Designing with Generations in Mind

November 16, 2016

Pacific Digital, Interior Design by ID Studios, photos by ID Studios

Shaynee McMillion joined ID Studios earlier this year as Senior Designer and Director of Client Relations. She shares her 20 years’ of experience with us through this post in our Designer Forum series.

Designing with Generations in Mind

Parallels of the Younger and Older Generations Impacting Interior Design

Industry experts project Millennials will become the strongest brand and consumer influencers since the Baby Boomer generation. As a Gen X designer, the approach to designed environments has changed as we take notice of the trends that present themselves from this younger generation. Together with designing for the Baby Boomers we discover interesting opportunities as these two generations converge in the Live-Work-Play arena.

The focus on trends that influence commercial design, specifically relating to workplace, and hospitality environments, should include the varied perspectives of how each generation experiences the spaces we create. The way Millennials interact with our spatial layouts, interior finishes and overall feel of a space is a source of ‘changing’ trends that directly impact the design needs of our clients. Just as important to track is the changing requirements of the baby boomer generation and how those changes impact interior design projects.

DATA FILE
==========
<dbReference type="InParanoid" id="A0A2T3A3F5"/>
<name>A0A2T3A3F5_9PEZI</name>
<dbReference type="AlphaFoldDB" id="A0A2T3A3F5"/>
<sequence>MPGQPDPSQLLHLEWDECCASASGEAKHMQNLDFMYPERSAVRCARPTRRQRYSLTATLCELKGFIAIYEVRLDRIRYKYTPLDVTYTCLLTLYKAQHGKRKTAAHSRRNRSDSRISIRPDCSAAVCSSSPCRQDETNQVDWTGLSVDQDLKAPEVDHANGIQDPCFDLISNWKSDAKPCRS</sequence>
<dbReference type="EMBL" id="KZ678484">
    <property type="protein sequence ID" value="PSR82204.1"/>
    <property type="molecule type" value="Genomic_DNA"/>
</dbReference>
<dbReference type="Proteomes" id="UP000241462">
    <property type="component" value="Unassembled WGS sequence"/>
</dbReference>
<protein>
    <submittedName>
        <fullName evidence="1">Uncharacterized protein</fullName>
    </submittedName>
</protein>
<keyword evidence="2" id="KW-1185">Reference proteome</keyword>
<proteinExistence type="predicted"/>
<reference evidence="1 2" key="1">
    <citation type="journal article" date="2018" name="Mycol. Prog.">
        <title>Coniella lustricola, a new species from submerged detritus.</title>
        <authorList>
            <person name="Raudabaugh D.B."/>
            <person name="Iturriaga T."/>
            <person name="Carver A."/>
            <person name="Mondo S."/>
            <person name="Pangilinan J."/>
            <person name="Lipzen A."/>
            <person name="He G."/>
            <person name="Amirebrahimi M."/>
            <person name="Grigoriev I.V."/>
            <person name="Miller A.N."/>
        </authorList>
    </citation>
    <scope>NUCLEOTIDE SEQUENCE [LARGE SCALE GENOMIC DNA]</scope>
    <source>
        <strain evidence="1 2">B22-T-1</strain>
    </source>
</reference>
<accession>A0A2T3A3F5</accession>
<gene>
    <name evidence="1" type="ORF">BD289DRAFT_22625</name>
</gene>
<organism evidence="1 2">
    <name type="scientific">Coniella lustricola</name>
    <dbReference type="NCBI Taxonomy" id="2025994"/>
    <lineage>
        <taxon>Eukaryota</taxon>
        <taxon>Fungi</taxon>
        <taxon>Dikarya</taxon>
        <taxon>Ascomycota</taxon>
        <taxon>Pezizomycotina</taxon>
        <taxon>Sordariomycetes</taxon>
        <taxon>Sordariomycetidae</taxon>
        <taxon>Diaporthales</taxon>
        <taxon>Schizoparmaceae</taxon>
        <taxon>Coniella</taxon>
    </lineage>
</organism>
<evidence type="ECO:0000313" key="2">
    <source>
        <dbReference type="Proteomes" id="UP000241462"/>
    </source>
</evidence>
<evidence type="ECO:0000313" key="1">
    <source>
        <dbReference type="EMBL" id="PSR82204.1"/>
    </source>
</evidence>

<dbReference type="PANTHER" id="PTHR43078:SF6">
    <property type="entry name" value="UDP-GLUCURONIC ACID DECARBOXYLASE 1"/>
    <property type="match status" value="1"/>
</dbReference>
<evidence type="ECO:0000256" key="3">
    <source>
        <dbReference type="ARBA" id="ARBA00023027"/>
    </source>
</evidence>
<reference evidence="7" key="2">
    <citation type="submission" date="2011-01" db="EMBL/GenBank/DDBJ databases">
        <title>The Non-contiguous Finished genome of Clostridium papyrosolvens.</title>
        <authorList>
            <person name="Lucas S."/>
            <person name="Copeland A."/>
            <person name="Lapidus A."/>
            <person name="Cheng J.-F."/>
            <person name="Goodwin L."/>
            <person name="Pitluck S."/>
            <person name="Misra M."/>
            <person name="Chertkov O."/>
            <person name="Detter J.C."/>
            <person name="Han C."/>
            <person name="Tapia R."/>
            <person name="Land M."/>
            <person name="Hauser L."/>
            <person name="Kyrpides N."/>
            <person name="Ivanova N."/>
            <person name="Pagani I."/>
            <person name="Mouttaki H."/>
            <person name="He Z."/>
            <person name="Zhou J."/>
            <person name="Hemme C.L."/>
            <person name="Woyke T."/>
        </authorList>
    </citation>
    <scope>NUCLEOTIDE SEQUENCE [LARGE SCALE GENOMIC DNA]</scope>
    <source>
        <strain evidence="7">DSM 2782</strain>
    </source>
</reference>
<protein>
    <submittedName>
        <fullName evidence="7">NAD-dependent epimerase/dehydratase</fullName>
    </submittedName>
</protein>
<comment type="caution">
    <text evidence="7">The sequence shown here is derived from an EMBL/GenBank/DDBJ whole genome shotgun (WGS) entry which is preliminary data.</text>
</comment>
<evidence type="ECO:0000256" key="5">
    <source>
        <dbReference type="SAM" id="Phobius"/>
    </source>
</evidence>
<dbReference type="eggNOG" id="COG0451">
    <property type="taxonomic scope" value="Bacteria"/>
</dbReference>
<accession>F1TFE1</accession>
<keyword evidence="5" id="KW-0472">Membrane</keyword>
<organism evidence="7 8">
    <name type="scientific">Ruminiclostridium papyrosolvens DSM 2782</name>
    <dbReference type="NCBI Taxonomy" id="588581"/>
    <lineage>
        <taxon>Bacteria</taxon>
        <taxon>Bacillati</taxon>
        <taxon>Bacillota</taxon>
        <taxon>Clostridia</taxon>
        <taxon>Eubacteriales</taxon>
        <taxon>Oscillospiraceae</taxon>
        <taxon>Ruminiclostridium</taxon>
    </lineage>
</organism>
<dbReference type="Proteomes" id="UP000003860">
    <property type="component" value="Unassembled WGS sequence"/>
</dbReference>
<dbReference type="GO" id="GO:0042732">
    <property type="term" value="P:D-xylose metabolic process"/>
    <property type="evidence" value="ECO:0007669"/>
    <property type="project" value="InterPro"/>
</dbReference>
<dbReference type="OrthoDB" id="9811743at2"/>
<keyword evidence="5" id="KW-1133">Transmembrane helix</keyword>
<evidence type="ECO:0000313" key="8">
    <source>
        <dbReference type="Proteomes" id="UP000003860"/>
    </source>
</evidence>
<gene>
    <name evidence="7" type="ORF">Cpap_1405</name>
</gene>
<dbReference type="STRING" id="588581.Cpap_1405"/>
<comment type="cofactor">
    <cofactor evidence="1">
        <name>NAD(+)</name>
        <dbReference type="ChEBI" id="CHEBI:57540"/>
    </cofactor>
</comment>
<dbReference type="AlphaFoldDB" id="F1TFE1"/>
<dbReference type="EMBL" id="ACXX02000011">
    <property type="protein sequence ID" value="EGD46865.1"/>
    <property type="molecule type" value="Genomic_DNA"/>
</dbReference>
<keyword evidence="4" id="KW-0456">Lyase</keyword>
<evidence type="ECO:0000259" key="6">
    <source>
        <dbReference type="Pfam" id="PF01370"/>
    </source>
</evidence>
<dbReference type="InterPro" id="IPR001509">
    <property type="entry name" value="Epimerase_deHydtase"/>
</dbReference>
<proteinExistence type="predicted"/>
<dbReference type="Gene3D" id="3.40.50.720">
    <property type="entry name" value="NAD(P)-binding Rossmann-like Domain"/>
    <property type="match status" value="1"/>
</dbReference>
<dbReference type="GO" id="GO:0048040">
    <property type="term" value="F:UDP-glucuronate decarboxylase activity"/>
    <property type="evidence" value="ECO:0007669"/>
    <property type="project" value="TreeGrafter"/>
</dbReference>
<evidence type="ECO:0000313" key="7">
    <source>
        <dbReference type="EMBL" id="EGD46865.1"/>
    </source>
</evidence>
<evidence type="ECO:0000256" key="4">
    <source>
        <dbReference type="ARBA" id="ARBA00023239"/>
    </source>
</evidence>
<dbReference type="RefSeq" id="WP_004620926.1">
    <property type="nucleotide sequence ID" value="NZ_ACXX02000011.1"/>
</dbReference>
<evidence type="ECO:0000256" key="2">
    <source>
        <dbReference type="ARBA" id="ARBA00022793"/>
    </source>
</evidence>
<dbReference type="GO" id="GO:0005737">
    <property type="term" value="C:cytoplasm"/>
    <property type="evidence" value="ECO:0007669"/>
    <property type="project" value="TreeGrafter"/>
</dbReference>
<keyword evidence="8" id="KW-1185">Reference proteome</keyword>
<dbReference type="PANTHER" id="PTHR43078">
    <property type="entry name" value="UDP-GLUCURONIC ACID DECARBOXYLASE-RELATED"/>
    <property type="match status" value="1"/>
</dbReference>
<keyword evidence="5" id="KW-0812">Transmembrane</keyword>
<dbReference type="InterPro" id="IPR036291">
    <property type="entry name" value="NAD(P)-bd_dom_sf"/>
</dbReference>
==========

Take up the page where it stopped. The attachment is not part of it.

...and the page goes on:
It is reported 10,000 Baby Boomers hit retirement age every day in our country. As their influence remains in the workplace while they continue to transition over the next decade or so, they are entering into a new phase in life and they are certainly influencing the way we design in other venues.

In a coffee shop by Jeff Sheldon

Creative Workplace

Home Away From Home

Millennials, since entering the work force, have been a driving force leading to a more creative workplace. The shift to open environments, more collaborative and casual work spaces are a result of this generation wanting to work differently. They have even more respect than previous generations for sustainable design, honest materials, clean air & natural light as part of their work life.